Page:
”Keystone habits start a process that, over time, transforms everything. The habits that matter most are the ones that, when they start to shift, dislodge and remake other patterns.”
Duhigg uses exercise as a way to explain the power of keystone habits. If you’ve made the decision to start exercising fairly regularly, you’ll likely find that over time, other seemingly unrelated areas of your life may change as well. The exercise habit has the power over other habits such as eating and work that begin to become apparent. If you’ve started exercising, you’ll likely start to eat a little healthier. And this will have a direct result on your work, you’ll be more productive and feel less stressed. Duhigg emphasises the importance of implementing an exercise habit as it’s a keystone habit that can truly impact your whole life and implement change for the better.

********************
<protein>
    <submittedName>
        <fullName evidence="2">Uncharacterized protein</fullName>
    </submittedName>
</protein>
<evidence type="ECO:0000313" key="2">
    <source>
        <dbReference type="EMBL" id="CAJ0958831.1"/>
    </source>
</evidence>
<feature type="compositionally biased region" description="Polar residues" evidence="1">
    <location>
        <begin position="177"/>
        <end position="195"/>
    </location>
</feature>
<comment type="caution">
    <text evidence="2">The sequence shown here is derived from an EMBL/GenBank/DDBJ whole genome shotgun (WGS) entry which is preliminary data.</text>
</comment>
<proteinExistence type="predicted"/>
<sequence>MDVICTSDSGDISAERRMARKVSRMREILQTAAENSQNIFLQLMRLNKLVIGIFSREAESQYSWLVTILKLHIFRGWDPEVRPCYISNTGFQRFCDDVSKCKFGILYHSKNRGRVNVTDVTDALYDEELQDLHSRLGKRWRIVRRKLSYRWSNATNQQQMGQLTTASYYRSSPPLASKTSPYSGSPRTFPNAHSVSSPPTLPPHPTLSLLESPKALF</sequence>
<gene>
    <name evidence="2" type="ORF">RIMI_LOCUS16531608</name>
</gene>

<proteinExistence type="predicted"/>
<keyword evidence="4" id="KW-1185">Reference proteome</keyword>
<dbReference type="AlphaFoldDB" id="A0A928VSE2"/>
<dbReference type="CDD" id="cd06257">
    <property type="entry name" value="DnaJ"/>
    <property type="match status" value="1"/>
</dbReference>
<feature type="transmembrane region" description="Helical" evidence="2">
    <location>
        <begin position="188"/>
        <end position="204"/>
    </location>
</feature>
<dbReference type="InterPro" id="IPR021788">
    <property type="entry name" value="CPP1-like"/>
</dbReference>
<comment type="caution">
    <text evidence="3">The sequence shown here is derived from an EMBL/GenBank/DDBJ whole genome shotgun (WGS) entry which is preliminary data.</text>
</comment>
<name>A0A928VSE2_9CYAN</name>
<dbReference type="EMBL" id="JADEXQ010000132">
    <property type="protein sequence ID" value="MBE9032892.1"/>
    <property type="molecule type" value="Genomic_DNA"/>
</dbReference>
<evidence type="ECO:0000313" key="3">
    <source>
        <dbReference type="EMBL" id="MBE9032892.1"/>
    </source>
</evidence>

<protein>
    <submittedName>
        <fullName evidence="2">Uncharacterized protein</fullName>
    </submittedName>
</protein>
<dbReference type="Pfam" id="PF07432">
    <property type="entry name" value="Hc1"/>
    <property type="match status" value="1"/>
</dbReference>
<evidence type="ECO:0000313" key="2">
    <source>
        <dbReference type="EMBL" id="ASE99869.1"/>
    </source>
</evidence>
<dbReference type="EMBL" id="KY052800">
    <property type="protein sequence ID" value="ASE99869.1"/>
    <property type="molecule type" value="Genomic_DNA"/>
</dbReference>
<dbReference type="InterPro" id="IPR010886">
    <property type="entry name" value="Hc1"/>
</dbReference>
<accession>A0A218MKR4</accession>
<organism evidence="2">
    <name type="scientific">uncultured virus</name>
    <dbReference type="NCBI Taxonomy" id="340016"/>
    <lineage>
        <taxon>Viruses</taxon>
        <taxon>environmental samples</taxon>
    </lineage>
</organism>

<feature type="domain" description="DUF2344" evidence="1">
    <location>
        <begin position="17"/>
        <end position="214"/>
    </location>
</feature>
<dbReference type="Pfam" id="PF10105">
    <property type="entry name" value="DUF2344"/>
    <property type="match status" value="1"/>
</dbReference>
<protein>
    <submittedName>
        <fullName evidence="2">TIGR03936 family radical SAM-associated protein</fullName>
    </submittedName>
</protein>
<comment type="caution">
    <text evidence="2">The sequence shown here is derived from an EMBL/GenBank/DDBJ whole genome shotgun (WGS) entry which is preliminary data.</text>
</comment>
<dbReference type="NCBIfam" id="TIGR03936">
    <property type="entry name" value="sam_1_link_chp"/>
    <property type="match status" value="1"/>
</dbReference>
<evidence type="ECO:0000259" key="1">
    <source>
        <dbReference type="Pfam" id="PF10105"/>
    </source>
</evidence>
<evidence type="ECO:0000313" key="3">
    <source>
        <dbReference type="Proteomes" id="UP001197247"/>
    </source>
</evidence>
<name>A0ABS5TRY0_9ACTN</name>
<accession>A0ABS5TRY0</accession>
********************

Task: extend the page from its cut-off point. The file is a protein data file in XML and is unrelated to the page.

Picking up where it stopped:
Duhigg explains that perhaps the most influential keystone habit when it comes to success is willpower. Many people assume that willpower is something that you have or you don’t have. But the reality is that it’s actually something that can be taught and learned. Duhigg suggests that you think of willpower as a muscle, something that needs to be exercised in order to get stronger.
”Willpower is a learnable skill, something that can be taught.”
You can turn willpower into a habit by identifying a behaviour or action ahead of time. Made a decision, and when you follow through, you’ve activated your willpower.